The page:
This past weekend, the RARE Phoenix record show popped up for a few hours on Saturday morning for collectors and dealers to sell, trade and share anything vinyl related. Long-time show-goers spend most of their time socializing and catching up with friends they might not see but once every other month; that’s half the fun. The community aspect of a record show makes for an engaging comfortable space where like-minded people gather and share everything from stuff for sale to stories of great finds. These stories make the show a place where music and people from unrelated backgrounds are connected by a single commonality that help keep the format alive.
Dan Hull, editor for Wax Times, shares this tale from the RARE Phoenix record show where two dealers bartered an unusual trade.
For most vinyl collectors, half the fun is the hunt. It’s the joy of both unexpected discoveries and finally finding those must have records on the list. Long-term crate digging brings not only great finds but the stories about those finds.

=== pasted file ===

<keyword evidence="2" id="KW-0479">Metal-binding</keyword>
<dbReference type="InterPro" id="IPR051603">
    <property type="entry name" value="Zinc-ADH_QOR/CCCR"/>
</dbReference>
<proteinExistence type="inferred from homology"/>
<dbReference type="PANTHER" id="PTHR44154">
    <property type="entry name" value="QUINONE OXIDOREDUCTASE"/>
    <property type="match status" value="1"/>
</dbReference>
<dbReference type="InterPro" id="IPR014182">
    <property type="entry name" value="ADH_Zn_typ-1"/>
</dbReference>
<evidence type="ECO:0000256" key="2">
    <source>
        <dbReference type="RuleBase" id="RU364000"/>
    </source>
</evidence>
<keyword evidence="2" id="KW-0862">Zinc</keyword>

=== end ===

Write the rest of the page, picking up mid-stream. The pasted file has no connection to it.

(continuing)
You’re looking at one of my favorite unexpected discoveries. I was selling records at a local trade show. Another dealer was going through my records and asked about a clean 70’s repressing of Giant Steps I had for sale. He wanted it but wondered if I would do trade instead of cash.
I was not thrilled at this idea. I sell at record shows to move extra vinyl not to acquire more vinyl. Still, I said I’d look at his collection. He had good stuff but, at first, nothing I was interested in. Then I hit the J’s and there she was, a sealed original 1988 pressing of Journey’s Greatest Hits. I didn’t know I wanted it till it was in my hands. But, damn, I wanted it. Bad. I just looked at him and said, “Done!!! That record’s yours.”
He looked back at me quizzically. At my table, I was selling mostly jazz, blues, soul, gospel and classic rock. “Really,” he said, “Coltrane’s Giant Steps for Journey’s Greatest Hits?”
“Absolutely!” I replied. (I have multiple copies of the seminal Giant Steps but no copies of this gem.)
I ran into him a couple months later at another record show and he asked me if I opened it. “You’re kidding,” I said. “It was opened and spun the second I got home. I don’t collect Journey records as an investment.”